We have a report of a 3/4 mile wide tornado on the ground with this storm!
the one in northern Greene County is forming a large, violent tornado. It is the first storm James has seen hit a 10 out of 10 on our radar system’s BTI index…
It is just north of Gainesville…
It is going to move somewhere between “City A and Katrina’s town”
114 knots of rotation near “Katrina’s Town” in southwestern Tuscaloosa County…this is strong indication of tornado…
When I finally got him, he was in the storm shelter at work. They had computers there, but no TV. From what he could see and hear from the live TV streaming, the storm would move over our town continue far north of Tuscaloosa. I asked him if I should go south to our family’s house and wait in there. He at first said yes, it looked safe, then he said..”wait…you know the history of storms going south…get off the interstate, go north to Tuscaloosa city”. I did just that. I went north, drove back to school because I had my school laptop and I knew I could get wireless from our server. I got online and saw where it was headed. Frankie was just a meowing and I called my friend who lives close to school. I called and she said “we are at my mother’s house going to the basement. Get here NOW”. Bless her. I called my mom and Stephen and told them I was going to downtown Tuscaloosa to a basement and I was staying put. I got there, and got Frankie in the laundry room where he went to sleep, and we sat in the basement and watched the news.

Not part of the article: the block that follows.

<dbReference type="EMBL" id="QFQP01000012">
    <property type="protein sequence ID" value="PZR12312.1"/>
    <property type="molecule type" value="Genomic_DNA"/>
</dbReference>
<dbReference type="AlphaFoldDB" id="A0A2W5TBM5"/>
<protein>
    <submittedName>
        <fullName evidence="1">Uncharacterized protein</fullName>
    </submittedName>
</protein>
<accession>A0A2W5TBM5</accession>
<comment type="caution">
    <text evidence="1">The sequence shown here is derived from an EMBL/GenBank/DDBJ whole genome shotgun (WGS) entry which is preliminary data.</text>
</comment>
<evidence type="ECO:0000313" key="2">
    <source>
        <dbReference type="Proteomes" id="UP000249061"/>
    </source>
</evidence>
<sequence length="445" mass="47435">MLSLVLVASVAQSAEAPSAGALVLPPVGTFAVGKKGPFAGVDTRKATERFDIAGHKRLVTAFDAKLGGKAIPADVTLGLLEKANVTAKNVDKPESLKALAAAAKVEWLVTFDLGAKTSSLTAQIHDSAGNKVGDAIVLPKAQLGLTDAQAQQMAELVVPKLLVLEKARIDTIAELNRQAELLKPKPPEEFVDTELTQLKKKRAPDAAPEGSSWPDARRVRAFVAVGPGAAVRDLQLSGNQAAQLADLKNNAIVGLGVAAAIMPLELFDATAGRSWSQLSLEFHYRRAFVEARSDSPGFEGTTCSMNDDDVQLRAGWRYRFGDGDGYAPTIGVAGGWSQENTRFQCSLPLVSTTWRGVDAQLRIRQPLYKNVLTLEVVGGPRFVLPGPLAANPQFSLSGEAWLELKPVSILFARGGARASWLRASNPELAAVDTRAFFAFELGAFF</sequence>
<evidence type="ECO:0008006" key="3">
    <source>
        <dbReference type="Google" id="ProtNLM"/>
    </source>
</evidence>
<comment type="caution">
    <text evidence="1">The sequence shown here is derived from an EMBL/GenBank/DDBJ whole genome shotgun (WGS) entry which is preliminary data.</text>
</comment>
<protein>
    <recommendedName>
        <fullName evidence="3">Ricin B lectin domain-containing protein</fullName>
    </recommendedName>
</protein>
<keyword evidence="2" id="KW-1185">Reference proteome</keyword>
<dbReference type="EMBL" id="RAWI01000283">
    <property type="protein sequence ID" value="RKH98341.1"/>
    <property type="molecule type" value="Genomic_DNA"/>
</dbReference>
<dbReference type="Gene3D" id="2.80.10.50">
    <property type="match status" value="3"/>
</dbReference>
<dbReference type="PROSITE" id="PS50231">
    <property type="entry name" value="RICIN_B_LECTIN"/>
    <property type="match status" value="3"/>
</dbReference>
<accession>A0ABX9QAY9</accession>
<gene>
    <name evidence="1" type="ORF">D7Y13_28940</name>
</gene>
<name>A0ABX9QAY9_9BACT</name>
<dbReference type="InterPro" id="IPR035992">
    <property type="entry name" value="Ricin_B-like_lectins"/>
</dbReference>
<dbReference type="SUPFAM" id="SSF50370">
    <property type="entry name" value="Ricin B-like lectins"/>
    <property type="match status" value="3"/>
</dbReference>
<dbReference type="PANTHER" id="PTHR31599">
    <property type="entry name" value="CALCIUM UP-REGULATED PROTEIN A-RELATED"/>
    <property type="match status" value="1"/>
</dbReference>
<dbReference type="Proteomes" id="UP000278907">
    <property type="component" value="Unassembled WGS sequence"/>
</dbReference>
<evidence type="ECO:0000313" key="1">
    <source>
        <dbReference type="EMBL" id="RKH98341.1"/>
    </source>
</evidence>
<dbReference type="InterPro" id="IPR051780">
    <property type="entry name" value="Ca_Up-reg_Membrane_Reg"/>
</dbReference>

I watched it go over our house. I remember thinking “our house can’t withstand 100mph winds”. That was the last thing I remember the radio news guy saying “This monster is registering 100+mph winds! It’s huge!”
Then, to our surprise, there was a second tornado that formed and went..south…right towards my family’s house. Right where I originally planned to go. Right where Stephen reminded me that tornadoes love that area of town. Right where it hit a community college. We watched this thing live on TV and all we could do was stare in shock. This was the same area of town of the deadly 2000 tornado. There really IS a favorable tornado ally even in small areas of the state. I hope Jim Cantore got to see it.
As I waited out the storms, all I could focus on was that my family..in both states…was safe. My family in south Tuscaloosa sustained severe roof damage. We have damage to our back porch roof. We can tear it down and rebuild. We will be fine.
After it was all over, 17 people died in these storms. And it’s still going. At this time, the Carolinas are under the gun.
And the Sugarland, Little Big Town concert was cancelled in Tuscaloosa. They even made a video for us.